My previous video on this topic is sitting at nearly 3k views on YouTube, making it one of my most watched videos. Ironically, had some missing info in it, and almost immediately became outdated. This will hopefully provide some updated info.
Anyway, this is a revised version of my previous post on a similar topic. It's pretty easy to get a different operating system running on a chromebook and it's a great way to extent some functionality of a device or a way to get a secure operating system running once a chromebook runs out of updates. As a bonus, you can usually find used ones for dirt cheap (I got mine for $35).
Just like the last one, this is mostly just me talking about what I did and what your options are. It's not quite a tutorial per say, but hopefully with the resources listed above it's enough to help you look into whether a project like this is worth taking on. If you get stuck feel free to @ me in the comments or on the fediverse
@[email protected] and I'll do my best to help in anyway I can.
Gallium Wiki Compatibility Page
All about Appimages
Appimages in Portable Mode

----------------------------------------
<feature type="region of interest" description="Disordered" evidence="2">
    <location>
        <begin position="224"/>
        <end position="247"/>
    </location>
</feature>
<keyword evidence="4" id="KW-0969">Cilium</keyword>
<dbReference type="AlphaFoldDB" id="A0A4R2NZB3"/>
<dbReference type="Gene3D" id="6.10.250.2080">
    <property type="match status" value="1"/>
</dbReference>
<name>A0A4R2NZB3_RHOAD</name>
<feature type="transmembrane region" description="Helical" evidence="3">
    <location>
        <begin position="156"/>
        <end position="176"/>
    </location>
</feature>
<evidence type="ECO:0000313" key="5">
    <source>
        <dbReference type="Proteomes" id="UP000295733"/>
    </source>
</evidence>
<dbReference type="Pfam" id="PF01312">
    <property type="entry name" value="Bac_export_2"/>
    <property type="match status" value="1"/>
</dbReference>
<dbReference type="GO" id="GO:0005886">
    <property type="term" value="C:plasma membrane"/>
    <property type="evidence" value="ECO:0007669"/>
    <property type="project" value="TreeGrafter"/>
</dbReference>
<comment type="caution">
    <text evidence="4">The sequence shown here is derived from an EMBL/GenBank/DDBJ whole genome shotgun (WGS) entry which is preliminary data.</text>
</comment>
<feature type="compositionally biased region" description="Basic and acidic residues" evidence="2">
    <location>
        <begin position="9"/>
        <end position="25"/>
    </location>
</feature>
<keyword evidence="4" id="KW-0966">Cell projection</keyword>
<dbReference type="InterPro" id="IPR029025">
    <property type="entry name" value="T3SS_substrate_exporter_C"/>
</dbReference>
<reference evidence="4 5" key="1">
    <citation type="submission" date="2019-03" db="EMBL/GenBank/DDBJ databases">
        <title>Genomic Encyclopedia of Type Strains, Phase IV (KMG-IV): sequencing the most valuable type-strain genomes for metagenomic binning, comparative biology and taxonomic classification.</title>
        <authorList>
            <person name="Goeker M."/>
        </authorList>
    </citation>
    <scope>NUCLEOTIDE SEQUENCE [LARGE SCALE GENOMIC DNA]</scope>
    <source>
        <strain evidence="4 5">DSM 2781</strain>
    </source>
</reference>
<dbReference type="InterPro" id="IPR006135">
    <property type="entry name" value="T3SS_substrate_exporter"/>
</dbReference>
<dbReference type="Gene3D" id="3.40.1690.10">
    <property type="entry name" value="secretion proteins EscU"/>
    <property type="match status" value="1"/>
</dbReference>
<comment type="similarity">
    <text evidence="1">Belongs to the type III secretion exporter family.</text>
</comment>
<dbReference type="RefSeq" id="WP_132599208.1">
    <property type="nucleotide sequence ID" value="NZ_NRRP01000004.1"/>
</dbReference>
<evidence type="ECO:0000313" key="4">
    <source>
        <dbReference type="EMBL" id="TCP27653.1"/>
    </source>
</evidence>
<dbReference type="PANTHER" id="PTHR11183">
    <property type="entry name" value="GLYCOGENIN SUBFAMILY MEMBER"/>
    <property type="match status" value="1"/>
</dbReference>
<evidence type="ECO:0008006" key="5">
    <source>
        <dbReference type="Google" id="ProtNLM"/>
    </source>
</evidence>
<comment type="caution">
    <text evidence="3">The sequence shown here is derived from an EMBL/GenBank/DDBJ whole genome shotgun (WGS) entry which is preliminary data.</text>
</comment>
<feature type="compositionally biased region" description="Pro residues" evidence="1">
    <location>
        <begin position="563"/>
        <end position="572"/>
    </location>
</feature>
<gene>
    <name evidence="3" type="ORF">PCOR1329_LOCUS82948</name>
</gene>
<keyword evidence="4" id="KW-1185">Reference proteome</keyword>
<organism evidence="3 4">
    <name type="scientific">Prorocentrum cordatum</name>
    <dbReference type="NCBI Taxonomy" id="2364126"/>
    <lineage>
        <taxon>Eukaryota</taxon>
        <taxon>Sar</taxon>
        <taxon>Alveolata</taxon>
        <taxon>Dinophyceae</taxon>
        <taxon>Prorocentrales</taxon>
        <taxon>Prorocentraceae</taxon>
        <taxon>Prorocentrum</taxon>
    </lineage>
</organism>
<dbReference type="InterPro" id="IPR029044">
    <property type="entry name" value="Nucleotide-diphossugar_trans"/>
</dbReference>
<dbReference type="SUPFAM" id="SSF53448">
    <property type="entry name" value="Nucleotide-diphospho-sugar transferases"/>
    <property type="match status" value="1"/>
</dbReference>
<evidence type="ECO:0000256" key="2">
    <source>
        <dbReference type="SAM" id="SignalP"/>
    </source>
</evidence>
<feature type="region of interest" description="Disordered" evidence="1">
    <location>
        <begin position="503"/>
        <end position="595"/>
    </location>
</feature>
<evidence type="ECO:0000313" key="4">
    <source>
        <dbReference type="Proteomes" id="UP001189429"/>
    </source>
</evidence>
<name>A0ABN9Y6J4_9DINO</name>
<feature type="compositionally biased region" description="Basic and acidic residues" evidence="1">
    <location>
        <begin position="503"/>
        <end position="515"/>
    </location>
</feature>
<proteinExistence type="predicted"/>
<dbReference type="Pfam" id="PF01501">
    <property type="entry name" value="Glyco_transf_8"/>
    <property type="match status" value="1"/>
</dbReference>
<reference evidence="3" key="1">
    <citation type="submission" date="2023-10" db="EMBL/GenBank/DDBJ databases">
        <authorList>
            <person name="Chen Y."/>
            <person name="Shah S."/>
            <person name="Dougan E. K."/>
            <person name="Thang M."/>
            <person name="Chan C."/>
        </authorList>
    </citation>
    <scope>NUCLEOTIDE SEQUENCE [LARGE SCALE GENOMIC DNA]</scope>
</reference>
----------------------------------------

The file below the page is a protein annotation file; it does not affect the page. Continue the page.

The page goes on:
DB Tech Gallium Installation Guide
Linux Mint Complete Installation/Tutorial
Enable the "Non-Free" Repo in Debian
A couple random notes from editing:
First, I should have clarified better: things like sound are likely caused by hardware that's not quite run-of-the-mill. Things like WiFi are often times missing by default even on regular hardware on the Debian default installer since they try to keep everything open source.
Second, in the comments of my last video I was talking about how I was still getting security updates mid/late 2022 on Gallium. After glancing at the Github repo for the vid I don't think I was and was only getting application updates from the Gallium repo. Not 100% sure tho, bit of a moron as I said.
Last, forgot to mention about sound. I haven't gotten around to fiddling with sound yet, mine doesn't have any at the moment (just using Bluetooth for now when I want sound). I'll update this if I ever get around to toying around with it, but again, I was told Linux Mint did better with sound.